…Thank You to All the Mothers and Grandmothers Raising Smart, Savvy and Tenacious Daughters…
I should tell you none of the lessons I am about to discuss were direct lectures to me about money. They are simply the knowledge I gain by listening and watching one joyful and determined black girl from Mobile, Alabama make lemonade even when all she had lemons. The lessons handed down from our parents often come without fanfare. They love us so they advise us to “do as they say, not as they do” but the reality the lessons that stick with us the longest are the ones we learn from watching the “doing”. And for better or worse, these are the lessons that keep circling back as cautionary tales or legends of triumph. When it comes to money, there are a few lessons I learned from my mother that I want to share.
Women should always have their own money. I think this is the lesson that all mothers born in the 60’s teach their daughters. Whether you are married or dating, be sure to have a pot of cash to pull from should things go south. Divorce is ugly. I have heard it said that the person you divorce is not the person you married. People are hurt in ways they never imagined and act out accordingly. So as women we have to be prepared to save ourselves and often times, our children. Have your own money so you are not holding on to a bad situation so that you can eat and have a roof over your head. We all remember when Porsche Williams (from Real Housewives of Atlanta) was married to Kordell Stewart. She was his doll and it came to light that she would often be completely broke, only driving the car and wearing the dress he bought her. I wonder how long she was miserable, knowing she lost herself and her voice but had to stick it out because she did not have the means to leave.
For single women, this lesson rings true as well. It’s 2017, we are online dating, swiping and it’s going down in the DMs. We can date more often and with great abandonment for discretion (if we choose). It’s not smart to show up to dates with strangers with no money. I am not saying you should go dutch but when those red flags go up you should have no problem paying for yourself and getting yourself home. Even before the online stuff, I can remember being on a date or two with a person who seemed to feel like his picking up the check meant more than picking up the check. Thanks but no thanks!
Know how to survive the lean times. My mother is a southern girl who knows how to “make it work” and going off to college she taught me how to be the same. Life happens to all of us and sometimes you have less this year than last year. Learn how to survive either way. I learned early on how to do my own hair, nails, mix and match outfits and how to feed myself on a dime (Not eating trash either). Being on a budget does not mean looking/feeling poor and eating noodles. Be creative and find ways to sustain yourself even when the belt is tighter.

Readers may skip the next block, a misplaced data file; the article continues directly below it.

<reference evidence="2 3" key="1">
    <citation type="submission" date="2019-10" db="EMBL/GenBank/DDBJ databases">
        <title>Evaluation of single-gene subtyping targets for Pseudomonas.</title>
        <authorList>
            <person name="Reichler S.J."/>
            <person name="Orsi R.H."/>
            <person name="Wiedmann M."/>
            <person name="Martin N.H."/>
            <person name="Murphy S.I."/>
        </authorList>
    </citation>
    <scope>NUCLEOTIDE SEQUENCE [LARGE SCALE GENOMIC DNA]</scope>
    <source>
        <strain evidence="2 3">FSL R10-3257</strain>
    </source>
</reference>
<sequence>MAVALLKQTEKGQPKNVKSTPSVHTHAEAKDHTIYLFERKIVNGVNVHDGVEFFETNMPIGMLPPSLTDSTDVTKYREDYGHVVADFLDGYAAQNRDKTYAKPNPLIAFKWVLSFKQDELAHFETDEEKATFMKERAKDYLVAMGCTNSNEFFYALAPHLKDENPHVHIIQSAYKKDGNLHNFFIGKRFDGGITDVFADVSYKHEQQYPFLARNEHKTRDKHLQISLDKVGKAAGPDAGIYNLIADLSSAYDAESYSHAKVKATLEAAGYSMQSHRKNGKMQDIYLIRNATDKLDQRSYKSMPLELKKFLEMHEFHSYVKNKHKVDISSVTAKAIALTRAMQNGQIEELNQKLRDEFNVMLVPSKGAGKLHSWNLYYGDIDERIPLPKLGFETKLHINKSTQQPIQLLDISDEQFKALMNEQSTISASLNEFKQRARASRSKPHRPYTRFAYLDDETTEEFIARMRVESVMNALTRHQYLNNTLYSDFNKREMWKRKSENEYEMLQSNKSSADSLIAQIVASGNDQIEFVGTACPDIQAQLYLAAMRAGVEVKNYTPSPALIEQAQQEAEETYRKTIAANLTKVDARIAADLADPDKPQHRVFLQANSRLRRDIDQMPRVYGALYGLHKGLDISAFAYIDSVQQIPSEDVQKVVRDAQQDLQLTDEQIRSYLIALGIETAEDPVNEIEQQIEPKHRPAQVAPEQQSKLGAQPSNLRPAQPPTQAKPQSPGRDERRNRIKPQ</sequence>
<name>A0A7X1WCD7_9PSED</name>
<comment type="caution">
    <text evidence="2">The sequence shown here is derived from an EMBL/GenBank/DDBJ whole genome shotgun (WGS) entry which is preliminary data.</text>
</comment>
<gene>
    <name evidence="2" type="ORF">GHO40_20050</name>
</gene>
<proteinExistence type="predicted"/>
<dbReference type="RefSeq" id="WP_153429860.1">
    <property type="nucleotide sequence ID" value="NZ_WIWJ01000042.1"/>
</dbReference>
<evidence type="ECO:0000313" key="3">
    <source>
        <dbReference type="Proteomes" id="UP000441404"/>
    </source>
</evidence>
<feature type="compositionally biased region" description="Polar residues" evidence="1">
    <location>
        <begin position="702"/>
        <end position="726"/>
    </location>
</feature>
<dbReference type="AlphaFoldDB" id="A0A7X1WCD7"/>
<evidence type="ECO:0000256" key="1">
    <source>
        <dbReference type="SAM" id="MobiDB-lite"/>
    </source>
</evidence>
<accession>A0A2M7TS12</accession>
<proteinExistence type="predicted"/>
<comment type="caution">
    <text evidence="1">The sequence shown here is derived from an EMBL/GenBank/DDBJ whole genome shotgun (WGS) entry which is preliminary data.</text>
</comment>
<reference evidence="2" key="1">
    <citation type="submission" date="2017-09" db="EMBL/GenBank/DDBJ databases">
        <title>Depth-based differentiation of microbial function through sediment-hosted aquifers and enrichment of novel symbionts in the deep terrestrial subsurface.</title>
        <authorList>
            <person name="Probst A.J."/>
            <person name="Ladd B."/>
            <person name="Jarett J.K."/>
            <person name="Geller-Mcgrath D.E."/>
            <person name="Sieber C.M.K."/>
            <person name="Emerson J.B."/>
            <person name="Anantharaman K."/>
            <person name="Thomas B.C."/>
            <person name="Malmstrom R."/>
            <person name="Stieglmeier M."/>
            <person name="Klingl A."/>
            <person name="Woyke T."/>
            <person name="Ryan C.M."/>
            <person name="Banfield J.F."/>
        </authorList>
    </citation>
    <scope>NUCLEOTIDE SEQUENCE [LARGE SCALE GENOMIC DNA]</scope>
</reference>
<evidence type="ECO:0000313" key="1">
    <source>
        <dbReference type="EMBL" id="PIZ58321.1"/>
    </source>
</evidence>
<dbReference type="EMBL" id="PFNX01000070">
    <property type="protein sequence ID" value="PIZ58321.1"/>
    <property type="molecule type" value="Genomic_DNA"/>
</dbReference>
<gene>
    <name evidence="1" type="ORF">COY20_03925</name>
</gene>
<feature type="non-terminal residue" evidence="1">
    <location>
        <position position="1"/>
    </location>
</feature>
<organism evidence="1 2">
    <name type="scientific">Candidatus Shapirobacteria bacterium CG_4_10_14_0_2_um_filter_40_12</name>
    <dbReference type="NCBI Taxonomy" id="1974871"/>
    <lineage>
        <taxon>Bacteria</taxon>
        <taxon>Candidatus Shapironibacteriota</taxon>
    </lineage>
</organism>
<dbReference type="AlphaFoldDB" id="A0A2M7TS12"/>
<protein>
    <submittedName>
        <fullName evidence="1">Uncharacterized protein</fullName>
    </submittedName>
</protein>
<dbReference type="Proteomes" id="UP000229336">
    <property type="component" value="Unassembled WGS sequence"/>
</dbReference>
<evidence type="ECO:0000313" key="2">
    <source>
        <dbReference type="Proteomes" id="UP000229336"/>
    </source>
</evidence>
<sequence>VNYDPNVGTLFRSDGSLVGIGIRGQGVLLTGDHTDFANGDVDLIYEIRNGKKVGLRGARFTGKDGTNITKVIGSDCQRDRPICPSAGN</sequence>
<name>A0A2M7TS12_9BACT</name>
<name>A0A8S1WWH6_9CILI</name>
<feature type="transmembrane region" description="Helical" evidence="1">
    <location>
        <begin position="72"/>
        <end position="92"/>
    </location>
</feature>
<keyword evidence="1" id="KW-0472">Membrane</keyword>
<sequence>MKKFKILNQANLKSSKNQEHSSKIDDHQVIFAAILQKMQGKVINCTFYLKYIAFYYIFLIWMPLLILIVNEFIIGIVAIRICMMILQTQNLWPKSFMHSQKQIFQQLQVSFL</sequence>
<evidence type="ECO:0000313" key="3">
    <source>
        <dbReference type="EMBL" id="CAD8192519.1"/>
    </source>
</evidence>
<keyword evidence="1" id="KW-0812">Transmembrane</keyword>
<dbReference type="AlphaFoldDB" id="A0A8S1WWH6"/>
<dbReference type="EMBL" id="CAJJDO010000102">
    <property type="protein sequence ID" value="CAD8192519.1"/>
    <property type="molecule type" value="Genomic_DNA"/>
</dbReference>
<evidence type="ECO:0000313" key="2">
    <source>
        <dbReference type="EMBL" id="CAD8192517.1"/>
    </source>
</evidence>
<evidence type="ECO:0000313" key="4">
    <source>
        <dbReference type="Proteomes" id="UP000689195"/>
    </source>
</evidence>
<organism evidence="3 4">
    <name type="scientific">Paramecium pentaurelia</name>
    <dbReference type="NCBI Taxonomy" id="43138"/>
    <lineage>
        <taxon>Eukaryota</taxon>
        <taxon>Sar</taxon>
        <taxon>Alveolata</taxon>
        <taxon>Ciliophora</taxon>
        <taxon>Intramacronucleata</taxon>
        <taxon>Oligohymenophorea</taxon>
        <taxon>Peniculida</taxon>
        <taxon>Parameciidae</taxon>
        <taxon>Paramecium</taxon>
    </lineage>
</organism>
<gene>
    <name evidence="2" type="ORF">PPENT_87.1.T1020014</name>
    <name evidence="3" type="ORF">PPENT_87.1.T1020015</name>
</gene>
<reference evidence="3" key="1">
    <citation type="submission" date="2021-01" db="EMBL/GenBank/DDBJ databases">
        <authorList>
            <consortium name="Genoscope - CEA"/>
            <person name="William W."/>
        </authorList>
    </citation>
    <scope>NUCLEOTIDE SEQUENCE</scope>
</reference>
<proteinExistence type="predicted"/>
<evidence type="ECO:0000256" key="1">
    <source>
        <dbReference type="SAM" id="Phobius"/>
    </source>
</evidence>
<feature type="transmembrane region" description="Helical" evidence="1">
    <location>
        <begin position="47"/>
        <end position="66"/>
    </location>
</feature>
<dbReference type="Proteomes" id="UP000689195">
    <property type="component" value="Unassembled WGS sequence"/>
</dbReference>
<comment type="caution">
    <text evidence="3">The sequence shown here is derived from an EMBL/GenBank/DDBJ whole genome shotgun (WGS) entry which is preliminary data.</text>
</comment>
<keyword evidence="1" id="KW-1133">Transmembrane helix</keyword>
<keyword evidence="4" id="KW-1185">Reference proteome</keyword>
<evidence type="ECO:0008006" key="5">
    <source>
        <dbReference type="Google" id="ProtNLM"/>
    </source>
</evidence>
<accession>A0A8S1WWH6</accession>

Let your partner be a partner. I was once the reigning queen of doing it all. As an independent woman, I prided myself on bringing home the bacon, cooking it up and cleaning up after. It was not out of doubt that the other person could not do it but it was pride and some would say fear of letting go. Allowing your partner to take care of you as much as you take care of them is a shared love for one another. If he feels like as a man, he should do XYZ..let him and say thank you (even when you would have done it differently). Don’t carry the weight alone just so you can say you carried the weight alone.
Learn to be Selfish. Women give a lot of themselves in relationships. We give a whole lot more when kids are involved – always make sure you are checking in with yourself and doing things to make you feel good. Lots of women feel like it’s a sign of valor to neglect themselves and devote their lives to partners and kiddos. In truth, this is not a badge of honor. It is not sustainable and when you fall apart you take everyone with you. So make some room in your wallet and schedule for a new dress and a pedicure.
Pay Attention. We hear stories all the time of women putting their head in the sand while their husbands are running them into the ground financially. Just because you do not handle the bills does not mean you get to check out of the cash flow in your house. Make sure you are checking on things and making sure you are involved in the decisions being made for you as a unit. Your mate determines your fate in a lot of ways but financially is the biggest. This person is essentially a business partner to your life and it’s not fair to put the pressure on another person and it’s not smart to assume someone else will always make the best choices for you.
I always think about how our mothers and grandmothers handled money when they were my age. The reality of it escapes me because my mother had 4 kids when she was my age and I have more resources than she had at this age. Even with the resources … HOW SWAY?! Thank you, mama. And thank you to all the mothers and grandmothers raising smart, savvy and tenacious daughters. Share your best lessons learned about money from your mother in the comments below.